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Optical Imaging of the Optic Nerve: Beyond Demonstration of Retinal Nerve Fiber Layer Loss

Kupersmith, Mark J. MD

Journal of Neuro-Ophthalmology: June 2015 - Volume 35 - Issue 2 - p 210–219
doi: 10.1097/WNO.0000000000000248
Hoyt Lecture

New York Eye and Ear Infirmary, Mount Sinai Roosevelt Hospital, Icahn School of Medicine at Mount Sinai, New York, New York.

Address correspondence to Mark J. Kupersmith, MD, 1000 10th Avenue, New York, NY 10019; E-mail:

Supported by U10 EY017281-01A1, U10 EY017281-01A1S1, ECRIP Center Grant at New York Eye and Ear Infirmary.

The author reports no conflicts of interest.

Supplemental digital content is available for this article. Direct URL citations appear in the printed text and are provided in the full text and PDF versions of this article on the journal's Web site (

I am deeply honored to be included among the neuro-ophthalmologists who were previously honored to give this lecture. Then I thought about it and I realized I must be getting old! This is my one opportunity to pontificate a bit or at least impart what I consider a few ruminations, hopefully of use for those of you planning high level careers, and hopefully long before my retirement. I was not trained by William Hoyt, but I was fortunate that he helped me early in my career, taking my calls, and guiding me to think through clinical problems. I hope to emulate what I consider one of his greatest attributes—the ability to admit he was in error or appreciate concepts that contradicted his theories or prevailing wisdom if new or better research provided scientific evidence. Dr. Hoyt continually evolved as he fostered the career of countless motivated physicians.

I must acknowledge two of my mentors, at NYU Medical Center/School of Medicine who shaped my career. The neurosurgeon Dr. Joseph Ransohoff (See Supplemental Digital Content, Figure E1, understood the complexity of neurosurgical problems and was never reluctant to ask for help and other opinions. Dr. Albert Goodgold (See Supplemental Digital Content, Figure E2,, a brilliant neurologist, who questioned every unsubstantiated neurological concept, pressed to apply new knowledge, and was a master of uncovering iatrogenic-induced disease. From these two individuals, I learned that in order to advance clinical care, we have to read critically and question prevailing concepts if supporting evidence is lacking. Do not be afraid to admit you do not know. Have a “golden rolodex” of individuals you respect and who have knowledge complementary to your own to call for help.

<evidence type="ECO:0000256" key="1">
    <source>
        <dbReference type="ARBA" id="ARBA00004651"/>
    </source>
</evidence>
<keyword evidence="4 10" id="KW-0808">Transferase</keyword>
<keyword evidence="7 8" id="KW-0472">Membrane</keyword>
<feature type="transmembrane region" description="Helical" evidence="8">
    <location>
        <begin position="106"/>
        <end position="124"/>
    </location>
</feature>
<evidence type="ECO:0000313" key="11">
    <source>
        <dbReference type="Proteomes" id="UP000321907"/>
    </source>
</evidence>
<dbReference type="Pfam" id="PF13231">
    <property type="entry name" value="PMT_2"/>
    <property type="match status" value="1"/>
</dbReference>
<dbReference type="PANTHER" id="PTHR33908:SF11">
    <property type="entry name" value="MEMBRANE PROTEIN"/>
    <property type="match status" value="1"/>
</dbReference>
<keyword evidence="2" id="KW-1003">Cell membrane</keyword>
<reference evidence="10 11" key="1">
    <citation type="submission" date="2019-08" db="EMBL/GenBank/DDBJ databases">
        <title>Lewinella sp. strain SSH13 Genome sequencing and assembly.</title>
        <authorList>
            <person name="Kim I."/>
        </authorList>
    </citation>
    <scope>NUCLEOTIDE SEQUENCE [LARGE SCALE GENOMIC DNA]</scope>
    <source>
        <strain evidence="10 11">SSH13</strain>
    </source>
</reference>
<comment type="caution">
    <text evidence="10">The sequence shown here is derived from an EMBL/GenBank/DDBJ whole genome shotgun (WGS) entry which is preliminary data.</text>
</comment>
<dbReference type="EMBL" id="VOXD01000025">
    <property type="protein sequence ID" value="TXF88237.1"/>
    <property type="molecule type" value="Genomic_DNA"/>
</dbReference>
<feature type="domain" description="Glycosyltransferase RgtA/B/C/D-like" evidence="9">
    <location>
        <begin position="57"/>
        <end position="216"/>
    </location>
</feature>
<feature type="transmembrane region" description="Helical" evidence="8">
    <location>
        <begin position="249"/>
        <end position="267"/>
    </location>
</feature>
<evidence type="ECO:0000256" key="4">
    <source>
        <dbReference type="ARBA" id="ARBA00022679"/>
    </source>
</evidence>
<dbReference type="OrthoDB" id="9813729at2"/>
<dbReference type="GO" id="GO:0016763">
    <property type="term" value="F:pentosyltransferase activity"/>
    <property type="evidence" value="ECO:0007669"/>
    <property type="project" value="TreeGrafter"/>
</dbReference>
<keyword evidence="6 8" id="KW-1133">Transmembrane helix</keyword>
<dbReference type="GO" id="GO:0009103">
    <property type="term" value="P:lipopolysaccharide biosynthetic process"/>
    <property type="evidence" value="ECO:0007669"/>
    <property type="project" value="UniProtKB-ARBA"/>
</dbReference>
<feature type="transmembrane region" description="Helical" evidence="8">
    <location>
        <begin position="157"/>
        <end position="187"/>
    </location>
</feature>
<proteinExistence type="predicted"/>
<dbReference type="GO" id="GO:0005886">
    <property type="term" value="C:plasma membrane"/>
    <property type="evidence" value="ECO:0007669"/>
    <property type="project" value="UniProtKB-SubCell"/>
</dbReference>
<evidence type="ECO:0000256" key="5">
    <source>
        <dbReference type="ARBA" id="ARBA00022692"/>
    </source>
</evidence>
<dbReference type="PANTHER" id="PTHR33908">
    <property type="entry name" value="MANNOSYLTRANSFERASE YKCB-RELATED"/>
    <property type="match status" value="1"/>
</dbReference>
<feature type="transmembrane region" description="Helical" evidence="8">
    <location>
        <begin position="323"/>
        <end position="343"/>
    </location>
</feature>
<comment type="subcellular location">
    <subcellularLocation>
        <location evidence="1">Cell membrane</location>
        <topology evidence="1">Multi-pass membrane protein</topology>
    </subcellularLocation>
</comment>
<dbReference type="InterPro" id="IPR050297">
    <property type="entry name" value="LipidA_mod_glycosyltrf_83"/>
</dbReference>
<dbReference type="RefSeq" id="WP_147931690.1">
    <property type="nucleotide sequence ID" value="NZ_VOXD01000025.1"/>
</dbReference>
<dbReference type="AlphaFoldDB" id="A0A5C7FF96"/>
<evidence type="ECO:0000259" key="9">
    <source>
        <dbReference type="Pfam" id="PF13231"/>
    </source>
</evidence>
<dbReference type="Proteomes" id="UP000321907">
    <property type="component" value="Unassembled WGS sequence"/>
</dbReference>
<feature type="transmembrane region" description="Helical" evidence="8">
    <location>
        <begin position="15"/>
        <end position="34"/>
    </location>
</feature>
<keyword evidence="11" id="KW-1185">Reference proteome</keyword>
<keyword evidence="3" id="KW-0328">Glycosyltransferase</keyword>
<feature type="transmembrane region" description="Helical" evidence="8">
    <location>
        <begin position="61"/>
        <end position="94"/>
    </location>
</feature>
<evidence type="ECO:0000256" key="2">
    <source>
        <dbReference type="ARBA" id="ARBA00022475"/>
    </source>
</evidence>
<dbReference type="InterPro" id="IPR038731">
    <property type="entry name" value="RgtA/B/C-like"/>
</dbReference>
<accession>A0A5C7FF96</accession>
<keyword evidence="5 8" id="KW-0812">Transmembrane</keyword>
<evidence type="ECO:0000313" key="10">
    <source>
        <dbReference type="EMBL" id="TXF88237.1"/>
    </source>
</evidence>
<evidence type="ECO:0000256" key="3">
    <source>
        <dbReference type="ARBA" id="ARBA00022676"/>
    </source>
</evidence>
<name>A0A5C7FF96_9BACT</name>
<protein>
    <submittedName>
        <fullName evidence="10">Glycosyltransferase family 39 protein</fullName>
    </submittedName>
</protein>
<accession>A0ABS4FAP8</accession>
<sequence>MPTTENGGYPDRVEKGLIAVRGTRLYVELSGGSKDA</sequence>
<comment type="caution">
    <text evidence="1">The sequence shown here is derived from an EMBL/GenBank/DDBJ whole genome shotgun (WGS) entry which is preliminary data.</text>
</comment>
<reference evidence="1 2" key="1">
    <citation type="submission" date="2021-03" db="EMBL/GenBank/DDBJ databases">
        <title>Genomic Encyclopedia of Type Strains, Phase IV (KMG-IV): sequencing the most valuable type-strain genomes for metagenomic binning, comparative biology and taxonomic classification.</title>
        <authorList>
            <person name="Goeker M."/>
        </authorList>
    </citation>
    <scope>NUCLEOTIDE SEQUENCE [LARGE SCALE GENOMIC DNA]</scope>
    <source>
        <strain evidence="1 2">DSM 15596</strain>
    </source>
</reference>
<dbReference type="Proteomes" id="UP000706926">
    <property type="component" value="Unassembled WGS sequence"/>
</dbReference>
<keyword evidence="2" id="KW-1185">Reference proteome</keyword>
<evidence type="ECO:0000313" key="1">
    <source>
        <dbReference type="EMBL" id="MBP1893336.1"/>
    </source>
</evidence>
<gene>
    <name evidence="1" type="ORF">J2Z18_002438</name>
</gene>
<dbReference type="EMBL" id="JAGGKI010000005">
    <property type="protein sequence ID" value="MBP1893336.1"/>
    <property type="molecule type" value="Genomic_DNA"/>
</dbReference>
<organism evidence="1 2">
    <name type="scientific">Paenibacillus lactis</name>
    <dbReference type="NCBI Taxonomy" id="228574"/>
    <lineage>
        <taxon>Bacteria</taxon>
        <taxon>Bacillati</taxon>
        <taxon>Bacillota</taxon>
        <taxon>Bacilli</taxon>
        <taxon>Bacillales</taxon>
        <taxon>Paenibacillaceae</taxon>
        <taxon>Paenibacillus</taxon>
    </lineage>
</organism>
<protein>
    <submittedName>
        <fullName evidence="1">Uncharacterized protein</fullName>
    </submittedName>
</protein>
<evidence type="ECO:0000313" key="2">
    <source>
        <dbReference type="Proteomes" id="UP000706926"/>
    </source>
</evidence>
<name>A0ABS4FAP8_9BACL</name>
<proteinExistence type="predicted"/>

Now, let us turn to the applied science of optical imaging of the pathological changes in the optic nerve. Fortuitously, this topic grew out of findings reported by Dr. Hoyt and one of his fellows, Lars Frisén, MD, demonstrating retinal nerve fiber layer (RNFL) loss in eyes with multiple sclerosis (MS) and, recovered optic neuritis (ON) (1).

For clinical trial design for the Neuro-Ophthalmology Research Disease Investigator Consortium, we researched what type of optical imaging would be the best to study new therapies for 3 optic neuropathies: ON, nonarteritic arterior ischemic optic neuropathy (NAION) and papilledema. When we began our projects, except for evaluating the RNFL in ON, few prospective studies had been done. We also were limited because RNFL thickness, the major optical imaging parameter in use to determine axonal loss, may not be normal due to optic nerve head (ONH) swelling and may not have be a suitable baseline to determine future RNFL thinning.